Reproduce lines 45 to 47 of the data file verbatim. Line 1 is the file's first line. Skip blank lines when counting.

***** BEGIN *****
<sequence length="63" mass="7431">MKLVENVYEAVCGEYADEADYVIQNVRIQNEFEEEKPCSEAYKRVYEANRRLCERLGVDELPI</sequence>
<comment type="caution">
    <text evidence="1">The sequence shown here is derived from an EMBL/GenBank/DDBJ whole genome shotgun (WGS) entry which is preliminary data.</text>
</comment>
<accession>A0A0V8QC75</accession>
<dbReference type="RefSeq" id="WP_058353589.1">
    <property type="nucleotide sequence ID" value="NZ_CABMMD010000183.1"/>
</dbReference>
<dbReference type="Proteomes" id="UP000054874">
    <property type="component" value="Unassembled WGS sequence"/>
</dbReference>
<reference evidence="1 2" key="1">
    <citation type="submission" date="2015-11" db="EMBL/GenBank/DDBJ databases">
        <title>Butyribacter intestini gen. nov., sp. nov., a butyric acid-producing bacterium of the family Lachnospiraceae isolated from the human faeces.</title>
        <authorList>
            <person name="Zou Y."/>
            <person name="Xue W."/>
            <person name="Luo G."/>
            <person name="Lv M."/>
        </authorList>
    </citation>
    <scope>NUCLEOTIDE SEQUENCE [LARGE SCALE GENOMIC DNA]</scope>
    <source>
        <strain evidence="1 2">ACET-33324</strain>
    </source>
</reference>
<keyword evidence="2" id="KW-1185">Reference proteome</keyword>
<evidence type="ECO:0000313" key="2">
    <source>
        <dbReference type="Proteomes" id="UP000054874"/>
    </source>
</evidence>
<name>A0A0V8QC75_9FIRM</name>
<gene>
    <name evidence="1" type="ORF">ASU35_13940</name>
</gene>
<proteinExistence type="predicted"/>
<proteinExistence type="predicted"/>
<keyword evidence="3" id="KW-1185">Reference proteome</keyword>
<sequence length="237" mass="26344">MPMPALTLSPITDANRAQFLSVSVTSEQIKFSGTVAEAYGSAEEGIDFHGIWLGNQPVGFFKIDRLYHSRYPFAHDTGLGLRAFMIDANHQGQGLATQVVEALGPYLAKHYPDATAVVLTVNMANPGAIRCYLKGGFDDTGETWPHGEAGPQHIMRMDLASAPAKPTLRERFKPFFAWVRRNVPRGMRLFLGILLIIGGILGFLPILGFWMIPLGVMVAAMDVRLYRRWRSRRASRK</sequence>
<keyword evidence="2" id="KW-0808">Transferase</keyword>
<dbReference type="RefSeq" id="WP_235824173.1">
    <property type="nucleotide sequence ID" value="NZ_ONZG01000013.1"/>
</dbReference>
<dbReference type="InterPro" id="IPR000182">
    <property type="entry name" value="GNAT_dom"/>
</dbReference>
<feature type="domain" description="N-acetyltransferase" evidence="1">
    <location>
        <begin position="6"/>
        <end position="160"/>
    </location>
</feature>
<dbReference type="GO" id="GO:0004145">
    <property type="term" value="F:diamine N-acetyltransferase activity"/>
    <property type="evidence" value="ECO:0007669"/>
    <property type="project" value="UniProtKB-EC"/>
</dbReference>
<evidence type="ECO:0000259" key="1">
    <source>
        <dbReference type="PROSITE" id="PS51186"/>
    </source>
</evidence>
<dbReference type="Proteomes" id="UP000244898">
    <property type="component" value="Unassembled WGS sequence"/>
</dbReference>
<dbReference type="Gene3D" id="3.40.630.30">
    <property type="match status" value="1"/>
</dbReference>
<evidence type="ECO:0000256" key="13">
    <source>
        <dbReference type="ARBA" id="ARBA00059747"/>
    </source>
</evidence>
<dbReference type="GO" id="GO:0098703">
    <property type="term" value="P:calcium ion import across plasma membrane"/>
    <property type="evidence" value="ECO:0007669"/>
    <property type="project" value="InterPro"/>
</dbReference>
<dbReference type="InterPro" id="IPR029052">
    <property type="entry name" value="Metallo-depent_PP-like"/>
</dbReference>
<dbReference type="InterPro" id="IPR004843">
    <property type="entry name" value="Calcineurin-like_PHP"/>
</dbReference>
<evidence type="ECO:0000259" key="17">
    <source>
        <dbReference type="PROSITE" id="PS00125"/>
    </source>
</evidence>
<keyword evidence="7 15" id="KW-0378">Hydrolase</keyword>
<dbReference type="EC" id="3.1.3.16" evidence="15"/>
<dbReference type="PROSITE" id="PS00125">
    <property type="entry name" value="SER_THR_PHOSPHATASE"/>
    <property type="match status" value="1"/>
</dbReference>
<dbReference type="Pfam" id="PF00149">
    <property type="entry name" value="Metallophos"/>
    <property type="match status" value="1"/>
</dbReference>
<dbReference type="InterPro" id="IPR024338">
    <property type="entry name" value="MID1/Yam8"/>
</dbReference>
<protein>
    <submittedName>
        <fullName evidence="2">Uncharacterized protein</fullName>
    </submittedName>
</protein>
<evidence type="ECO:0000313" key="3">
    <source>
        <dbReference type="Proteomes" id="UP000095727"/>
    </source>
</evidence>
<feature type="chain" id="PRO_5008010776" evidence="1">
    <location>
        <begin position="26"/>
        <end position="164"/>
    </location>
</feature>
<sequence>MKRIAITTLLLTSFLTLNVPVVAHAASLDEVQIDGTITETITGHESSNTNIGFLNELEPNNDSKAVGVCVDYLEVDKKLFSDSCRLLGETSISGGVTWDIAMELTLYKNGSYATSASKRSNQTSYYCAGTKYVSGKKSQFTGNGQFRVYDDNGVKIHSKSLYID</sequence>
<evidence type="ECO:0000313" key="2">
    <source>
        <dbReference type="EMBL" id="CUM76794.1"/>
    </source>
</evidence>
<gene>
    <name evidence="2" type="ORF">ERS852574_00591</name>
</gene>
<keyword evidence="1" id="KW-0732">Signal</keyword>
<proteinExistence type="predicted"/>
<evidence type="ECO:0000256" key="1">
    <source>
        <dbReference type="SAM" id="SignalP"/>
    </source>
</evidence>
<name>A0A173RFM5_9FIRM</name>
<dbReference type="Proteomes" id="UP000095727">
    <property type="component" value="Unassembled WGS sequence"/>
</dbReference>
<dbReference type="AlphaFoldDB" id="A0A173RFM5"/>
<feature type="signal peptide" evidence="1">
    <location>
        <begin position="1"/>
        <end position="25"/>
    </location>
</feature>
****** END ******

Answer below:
<dbReference type="InterPro" id="IPR000182">
    <property type="entry name" value="GNAT_dom"/>
</dbReference>